Cambridge paid its respects to the fallen during two days of well-attended commemorative Armistice Day events that were often threatened, but not beaten, by changeable weather.
In the 20 years since it started, Armistice in Cambridge has become one of the country’s largest events of its kind. It commemorates the anniversary of the signing at 11am on November 11, 1918, of the Armistice between the Allied nations and Germany, signalling an end to World War One.
Cambridge marks the commemoration with an official memorial ceremony involving the Cambridge Cenotaph on Remembrance Sunday, and a historically-focused display at Lake Karapiro, involving a range of family friendly activities including archery, airsoft target shooting, WW2 jeep rides, and more. Scores of military vehicles from the last century were on display again this year, and there was a sunset performance of Tchaikovsky’s 1812 Overture by the Cambridge Brass Band.
Waipa’s Deputy Mayor and Mighty River Domain manager Liz Stolwyk said it had been great to see so many families at Armistice in Cambridge this year. “The children’s activities proved popular. The military horses are always a favourite, and the military re-enactments were very impressive.”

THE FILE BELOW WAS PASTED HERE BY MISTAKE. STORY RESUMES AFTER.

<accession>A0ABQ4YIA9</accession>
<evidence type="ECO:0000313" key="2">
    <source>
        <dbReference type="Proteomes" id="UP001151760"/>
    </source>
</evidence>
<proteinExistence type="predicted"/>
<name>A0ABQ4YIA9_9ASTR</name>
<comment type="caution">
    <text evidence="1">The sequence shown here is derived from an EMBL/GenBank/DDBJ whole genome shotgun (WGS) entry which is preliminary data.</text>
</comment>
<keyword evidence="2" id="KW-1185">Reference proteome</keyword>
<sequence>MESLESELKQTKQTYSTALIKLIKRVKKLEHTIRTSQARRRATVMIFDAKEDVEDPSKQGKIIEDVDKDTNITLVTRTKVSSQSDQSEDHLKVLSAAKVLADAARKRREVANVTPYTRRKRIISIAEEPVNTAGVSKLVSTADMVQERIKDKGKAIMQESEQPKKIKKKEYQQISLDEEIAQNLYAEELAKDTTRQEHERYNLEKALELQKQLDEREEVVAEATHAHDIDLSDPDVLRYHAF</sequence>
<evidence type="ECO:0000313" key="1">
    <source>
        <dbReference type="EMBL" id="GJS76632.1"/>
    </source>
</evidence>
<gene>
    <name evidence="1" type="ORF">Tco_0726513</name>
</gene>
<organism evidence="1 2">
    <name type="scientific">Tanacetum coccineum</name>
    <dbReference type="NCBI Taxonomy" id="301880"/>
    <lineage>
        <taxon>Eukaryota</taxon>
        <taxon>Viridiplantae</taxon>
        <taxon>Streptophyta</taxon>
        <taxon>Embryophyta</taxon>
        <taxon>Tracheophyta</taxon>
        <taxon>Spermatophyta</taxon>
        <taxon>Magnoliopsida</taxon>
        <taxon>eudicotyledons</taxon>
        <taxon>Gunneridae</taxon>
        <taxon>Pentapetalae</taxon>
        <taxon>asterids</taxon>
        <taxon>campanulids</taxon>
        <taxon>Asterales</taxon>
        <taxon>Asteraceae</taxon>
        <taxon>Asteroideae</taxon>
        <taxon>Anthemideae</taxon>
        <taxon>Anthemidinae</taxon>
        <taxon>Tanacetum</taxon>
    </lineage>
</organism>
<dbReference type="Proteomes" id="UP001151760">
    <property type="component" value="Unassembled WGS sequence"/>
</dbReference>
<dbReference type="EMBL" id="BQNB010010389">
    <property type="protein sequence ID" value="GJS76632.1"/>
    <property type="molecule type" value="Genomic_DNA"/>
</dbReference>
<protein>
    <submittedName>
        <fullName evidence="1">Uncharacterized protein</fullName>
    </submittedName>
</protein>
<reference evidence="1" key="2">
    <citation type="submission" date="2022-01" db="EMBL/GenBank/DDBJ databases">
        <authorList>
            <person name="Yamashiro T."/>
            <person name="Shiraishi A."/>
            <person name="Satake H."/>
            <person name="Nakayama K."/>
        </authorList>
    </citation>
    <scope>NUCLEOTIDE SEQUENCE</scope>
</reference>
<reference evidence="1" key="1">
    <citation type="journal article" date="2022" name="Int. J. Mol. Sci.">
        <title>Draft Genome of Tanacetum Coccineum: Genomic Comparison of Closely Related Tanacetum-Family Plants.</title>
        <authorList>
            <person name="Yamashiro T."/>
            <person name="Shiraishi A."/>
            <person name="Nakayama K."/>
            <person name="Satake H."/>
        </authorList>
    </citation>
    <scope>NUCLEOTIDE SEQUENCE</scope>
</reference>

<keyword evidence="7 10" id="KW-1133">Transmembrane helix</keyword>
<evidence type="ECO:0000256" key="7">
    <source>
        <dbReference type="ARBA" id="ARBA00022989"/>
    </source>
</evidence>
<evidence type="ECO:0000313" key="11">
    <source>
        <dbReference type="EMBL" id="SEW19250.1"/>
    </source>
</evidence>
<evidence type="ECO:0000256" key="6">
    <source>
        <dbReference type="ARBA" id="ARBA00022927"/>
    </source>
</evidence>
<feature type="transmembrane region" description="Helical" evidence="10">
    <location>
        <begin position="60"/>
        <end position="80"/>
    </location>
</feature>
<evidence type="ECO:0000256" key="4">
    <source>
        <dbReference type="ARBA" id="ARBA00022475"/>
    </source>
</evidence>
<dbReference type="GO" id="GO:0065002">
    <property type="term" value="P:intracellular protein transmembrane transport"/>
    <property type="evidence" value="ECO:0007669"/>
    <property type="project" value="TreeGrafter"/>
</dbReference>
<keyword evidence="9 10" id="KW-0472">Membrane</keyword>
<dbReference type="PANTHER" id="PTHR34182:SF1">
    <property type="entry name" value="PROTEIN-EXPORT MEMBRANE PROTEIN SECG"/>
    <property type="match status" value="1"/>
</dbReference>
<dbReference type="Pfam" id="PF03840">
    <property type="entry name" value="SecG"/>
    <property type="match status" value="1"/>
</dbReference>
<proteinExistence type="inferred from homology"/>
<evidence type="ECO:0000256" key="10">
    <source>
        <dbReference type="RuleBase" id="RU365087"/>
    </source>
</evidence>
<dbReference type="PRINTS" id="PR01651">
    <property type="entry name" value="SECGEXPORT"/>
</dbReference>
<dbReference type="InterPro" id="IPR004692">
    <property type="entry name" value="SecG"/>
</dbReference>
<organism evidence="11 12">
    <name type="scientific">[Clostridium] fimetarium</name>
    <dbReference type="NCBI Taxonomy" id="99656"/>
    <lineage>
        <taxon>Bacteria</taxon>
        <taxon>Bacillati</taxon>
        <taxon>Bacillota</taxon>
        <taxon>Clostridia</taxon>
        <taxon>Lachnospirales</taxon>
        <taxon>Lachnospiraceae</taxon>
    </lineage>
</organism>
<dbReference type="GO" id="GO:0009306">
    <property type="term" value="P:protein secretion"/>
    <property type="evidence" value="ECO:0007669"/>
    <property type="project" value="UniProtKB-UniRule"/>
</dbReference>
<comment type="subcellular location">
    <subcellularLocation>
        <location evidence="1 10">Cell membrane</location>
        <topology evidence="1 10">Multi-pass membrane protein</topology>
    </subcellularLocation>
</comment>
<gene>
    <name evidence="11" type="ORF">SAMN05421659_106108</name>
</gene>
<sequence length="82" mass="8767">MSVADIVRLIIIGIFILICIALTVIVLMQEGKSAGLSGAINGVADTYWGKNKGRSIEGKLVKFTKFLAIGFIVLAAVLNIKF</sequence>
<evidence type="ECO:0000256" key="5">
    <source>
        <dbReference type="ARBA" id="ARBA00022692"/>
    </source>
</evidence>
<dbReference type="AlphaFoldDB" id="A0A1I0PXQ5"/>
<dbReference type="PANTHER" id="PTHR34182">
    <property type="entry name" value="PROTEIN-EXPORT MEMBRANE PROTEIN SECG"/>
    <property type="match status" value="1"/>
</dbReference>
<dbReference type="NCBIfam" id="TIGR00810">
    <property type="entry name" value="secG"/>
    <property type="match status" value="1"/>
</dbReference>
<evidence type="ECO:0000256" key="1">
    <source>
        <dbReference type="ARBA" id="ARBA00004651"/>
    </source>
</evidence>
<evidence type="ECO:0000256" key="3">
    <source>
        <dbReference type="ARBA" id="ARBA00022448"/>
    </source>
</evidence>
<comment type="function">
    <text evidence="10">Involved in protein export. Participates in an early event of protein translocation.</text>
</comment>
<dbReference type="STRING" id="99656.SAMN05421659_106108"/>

This year marks the 20th anniversary of Armistice in Cambridge. In her address, Cambridge Community Board chairperson Sue Milner said many of those who served in WW1, and their families, were forever changed by the war.
Most Cambridge families were touched by events at the time. “Some 12,000 New Zealanders died at the Western Front during WW1 … we remember them, and those who came home and helped shape the country. We owe it to them, and to those who fought in later wars, to remember their legacy,” she said.
Taupō MP Louise Upston acknowledged Waipā District Mayor Jim Mylchreest, who was at the service, for continuing to make sure that Armistice Day remained part of the fabric of Cambridge and that there were public opportunities in place for people to commemorate those connections.
Wreaths were initially laid inside the hall because of wet weather but were later relaid at the Cenotaph by cadets. The service was officiated by Rev Malcolm French and the parade commander was Staff Sergeant Richard Plas (ret).
The skilful handing of the guard by cadets from a range of different units was a testimony to their training, said organiser Paul Murphy. “They had never worked together before the weekend and had to cover both fine and wet weather drills. They performed as if they had done it 100 times.”